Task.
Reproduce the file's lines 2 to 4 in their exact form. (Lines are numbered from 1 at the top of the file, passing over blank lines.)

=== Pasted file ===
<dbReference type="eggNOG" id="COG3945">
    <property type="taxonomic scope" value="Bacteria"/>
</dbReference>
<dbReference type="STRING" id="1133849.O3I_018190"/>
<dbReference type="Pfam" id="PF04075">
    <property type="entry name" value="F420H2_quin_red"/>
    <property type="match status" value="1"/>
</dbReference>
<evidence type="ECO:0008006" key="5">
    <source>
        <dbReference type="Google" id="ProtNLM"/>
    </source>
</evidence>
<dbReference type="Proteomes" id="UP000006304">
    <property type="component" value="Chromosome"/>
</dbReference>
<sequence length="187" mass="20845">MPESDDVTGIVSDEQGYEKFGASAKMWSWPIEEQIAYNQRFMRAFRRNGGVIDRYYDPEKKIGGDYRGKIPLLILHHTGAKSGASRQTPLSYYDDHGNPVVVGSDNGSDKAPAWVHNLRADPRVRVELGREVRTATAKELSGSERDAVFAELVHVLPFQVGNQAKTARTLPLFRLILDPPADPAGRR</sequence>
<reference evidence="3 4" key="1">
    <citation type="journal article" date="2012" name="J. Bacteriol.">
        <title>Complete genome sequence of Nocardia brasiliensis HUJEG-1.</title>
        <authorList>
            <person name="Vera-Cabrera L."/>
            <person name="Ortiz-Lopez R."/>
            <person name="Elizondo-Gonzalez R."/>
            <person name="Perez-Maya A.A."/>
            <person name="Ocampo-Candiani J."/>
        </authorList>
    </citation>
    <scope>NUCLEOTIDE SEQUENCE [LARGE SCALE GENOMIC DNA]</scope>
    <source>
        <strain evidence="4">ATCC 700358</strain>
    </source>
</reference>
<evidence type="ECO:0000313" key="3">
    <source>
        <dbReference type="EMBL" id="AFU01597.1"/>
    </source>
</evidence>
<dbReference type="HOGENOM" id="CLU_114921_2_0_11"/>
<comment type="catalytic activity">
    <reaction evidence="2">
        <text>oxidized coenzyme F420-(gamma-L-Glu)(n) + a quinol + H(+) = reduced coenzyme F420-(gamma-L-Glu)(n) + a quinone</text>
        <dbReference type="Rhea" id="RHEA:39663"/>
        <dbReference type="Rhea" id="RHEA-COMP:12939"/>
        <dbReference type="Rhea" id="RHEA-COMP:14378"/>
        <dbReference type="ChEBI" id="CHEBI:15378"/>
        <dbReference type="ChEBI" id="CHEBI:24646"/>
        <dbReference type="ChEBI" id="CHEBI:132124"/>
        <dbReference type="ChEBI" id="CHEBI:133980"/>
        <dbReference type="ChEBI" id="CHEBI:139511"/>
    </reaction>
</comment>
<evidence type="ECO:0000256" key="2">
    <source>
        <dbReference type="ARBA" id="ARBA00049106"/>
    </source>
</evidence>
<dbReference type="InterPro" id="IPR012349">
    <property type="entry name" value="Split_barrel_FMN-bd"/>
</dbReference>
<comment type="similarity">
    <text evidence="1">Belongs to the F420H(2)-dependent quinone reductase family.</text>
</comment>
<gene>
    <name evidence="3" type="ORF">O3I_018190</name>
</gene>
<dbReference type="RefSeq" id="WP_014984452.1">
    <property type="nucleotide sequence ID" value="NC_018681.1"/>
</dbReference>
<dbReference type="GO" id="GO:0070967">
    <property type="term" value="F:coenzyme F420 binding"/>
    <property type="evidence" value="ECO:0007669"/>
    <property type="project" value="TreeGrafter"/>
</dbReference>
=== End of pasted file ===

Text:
    <property type="taxonomic scope" value="Bacteria"/>
</dbReference>
<dbReference type="STRING" id="1133849.O3I_018190"/>